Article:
I’ve got one somewhere, a rudimentary dog-eared photocopy, announcing that “Gustav Metzger is calling on all creative professionals and students to create a worldwide movement across the arts to ward off extinction.” Anyone not in on the story of the seminal 1965 Auto-Destructive Art symposium, when Metzger immolated his own paintings with a blow-torch, would have been forgiven for wondering, Who the hell is Gustav Metzger, and isn’t “working for the environment” all very worthy, but just a bit dull?
Now, of course, that’s precisely what we’re all supposed to be doing. Metzger’s standing as a visionary activist-artist has risen steadily since his death in 2017. Indeed, he’s now arguably the most relevant and on-the-moment artist of our time: a refugee who came to Britain on a Kindertransport in 1939, whose life embodies the great zeitgeist themes of migration and displacement; an anti-capitalist who refused to be represented by a commercial gallery (though his estate is now, ironically, with global big player Hauser & Wirth), and who effectively invented the whole Extinction Rebellion concept decades before the event.
I’m standing now among exquisite gardens in a remote part of West Cornwall, looking at a second-hand estate car with a large Perspex box screwed to the roof, and a brown and patently dead plant inside. A tube looped over the back of the vehicle feeds its exhaust emissions into the box, so it kills its cargo (a griselinia littoralis, I’m told) as it moves. Parked among the billowing, meadow-like flower beds that surround the Kestle Barton gallery, it makes a stark and dead-pan monument to the automobile age and the intrinsic destructive capacities of the horseless carriage.
First created in 1970, Metzger’s Mobbile has been incarnated in many forms over the decades, including as part of a gigantic installation at the 2007 Sharjah Biennial (shown on film in the exhibition), in which 100 cars pumped their emissions into a vast cuboid tent. This version, made specially for this exhibition, under the supervision of Metzger’s estate, was driven to various prominent points in West Cornwall over the weeks before the show’s opening, including St Ives harbour and Penzance’s Jubilee pool, getting Metzger’s environmental message to the heat-hammered holiday crowds.
“Environment”, however, was an ambivalent term for Metzger, a falsified version of his great obsession “nature”, that had been hijacked by “the forces that are manipulating the world” – the capitalist West – to help “maintain profits and power”; though he conceded that the communist bloc had got the balance of the “interdependent forces of destruction and creation” even more wrong.
Inside the gallery, a young tree – it looks like a cherry – is upended into a block of concrete, its slender trunk crowned with a mass of cropped roots poking up into the ceiling rafters. Entitled “Strampelnde Baum/Flailing Tree” (pictured right) it alludes simultaneously to the trauma of Metzger’s uprooted adolescence and the violence visited on trees by our eco-cidal society. Yet I was struck less by a sense of nature in anguish than the spare and elegant monumentality of the work, and the ecological manner of its realisation. This recreation of an original 2010 work was made on site according to Metzger‘s instructions. If all exhibitions were constructed in this way it would save galleries endless millions in transport costs and whole forests worth of carbon emissions.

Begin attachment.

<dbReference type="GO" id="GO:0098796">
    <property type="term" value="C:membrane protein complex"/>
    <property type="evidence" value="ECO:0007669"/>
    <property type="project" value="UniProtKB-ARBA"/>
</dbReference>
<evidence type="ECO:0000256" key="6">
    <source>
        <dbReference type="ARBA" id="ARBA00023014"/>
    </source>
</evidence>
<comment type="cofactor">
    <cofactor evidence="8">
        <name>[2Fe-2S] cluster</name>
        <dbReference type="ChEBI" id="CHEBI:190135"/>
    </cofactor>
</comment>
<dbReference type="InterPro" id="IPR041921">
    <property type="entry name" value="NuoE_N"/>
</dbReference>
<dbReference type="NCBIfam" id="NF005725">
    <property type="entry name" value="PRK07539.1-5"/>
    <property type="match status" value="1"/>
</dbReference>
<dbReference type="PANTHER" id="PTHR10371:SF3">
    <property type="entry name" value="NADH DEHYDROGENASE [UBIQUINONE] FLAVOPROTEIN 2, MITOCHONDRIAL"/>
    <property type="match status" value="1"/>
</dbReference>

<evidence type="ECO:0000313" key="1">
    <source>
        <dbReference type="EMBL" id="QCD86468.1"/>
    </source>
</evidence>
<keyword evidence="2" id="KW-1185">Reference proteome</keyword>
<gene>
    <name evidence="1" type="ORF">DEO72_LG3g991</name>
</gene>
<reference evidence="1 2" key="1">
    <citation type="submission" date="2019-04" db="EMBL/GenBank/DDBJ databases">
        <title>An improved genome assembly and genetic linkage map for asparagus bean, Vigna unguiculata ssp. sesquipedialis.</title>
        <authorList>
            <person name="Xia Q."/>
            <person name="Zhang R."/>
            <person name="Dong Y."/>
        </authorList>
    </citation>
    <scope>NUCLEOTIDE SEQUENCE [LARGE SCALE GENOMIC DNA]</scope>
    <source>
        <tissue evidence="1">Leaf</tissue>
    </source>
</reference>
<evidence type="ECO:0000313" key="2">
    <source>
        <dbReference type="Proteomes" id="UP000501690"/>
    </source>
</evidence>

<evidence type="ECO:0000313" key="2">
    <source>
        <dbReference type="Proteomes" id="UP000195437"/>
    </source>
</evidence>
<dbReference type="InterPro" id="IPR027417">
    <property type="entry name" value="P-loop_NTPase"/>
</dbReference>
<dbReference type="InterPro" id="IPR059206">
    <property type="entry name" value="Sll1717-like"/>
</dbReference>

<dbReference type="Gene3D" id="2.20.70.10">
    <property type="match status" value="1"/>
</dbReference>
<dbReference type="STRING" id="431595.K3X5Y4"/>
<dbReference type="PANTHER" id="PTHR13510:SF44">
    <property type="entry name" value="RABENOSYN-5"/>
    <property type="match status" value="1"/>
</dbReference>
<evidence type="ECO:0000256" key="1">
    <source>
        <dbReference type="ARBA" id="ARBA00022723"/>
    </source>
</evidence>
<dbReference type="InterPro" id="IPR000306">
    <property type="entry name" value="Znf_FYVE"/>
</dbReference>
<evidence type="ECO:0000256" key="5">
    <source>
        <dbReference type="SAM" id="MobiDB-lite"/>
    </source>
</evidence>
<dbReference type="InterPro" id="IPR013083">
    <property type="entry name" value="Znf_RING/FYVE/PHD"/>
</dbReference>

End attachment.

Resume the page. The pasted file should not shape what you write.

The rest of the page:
The central work, “Mass Media: Today and Yesterday” (1971/2009) is a near room-filling stack of old newspapers in carrier bags (pictured below), forming a kind of monumental plinth that bears nothing but the weight of history embodied in the torrent of verbiage flooding over its thousands of pages. If it seems an excellent recycling opportunity (though you might struggle to amass this tonnage of material in these post-print times), this is Metzger’s own collection of yesterday’s papers, carefully arranged by the curators to create a snapshot of a historical moment around the Millennium. It evokes a time when the sleek jowls of David Beckham and Tony Blair appeared interchangeable, and Olafur Eliasson’s Weather Project made the sun come out in Tate Modern, just as the Twin Towers were exploding into flames. The fact that three years separated these latter events feels a mere detail in this tactile-cerebral reading of history. In a participatory element specified by Metzger, visitors have collaged new newspapers over the surrounding walls, lampooning current events from the Tory leadership contest to Gary Linneker’s “menopausal hot flushes”.This small, but illuminating exhibition is worth going out of your way to see. It left me hungry for a full survey of this fascinating and supremely idiosyncratic artist: a proper retrospective that will pull together Metzger’s many aspects and identities, from the teenage student who fell out spectacularly with David Bomberg, his teacher at Borough Polytechnic in the early Fifties, to Metzger as teacher himself, inspiring Pete Townshend, his student at Ealing School of Art, to smash his guitar on stage with The Who; from the Dadaistic painter and part-time antique dealer living in 1950s Kings Lynn to the psychedelic showman who created pioneering light shows for Cream.
That exhibition is no doubt already in the pipeline. In the meantime, Kestle Barton’s immaculately tasteful spaces, hidden away among the creeks and manicured villages of the Lizard peninsular, prove a surprisingly appropriate place to engage with an artist who didn’t shrink from probing the darker, dirtier aspects of life. Standing in the gallery with the doors thrown open you can smell the timeless processes of growth and decay emanating from the surrounding hedgerows with their teeming butterflies. This may be pretty nature, rather than raw and brutalised nature, but it’s no less valid a setting in which to respond to Metzger’s classic injunction to “remember nature”.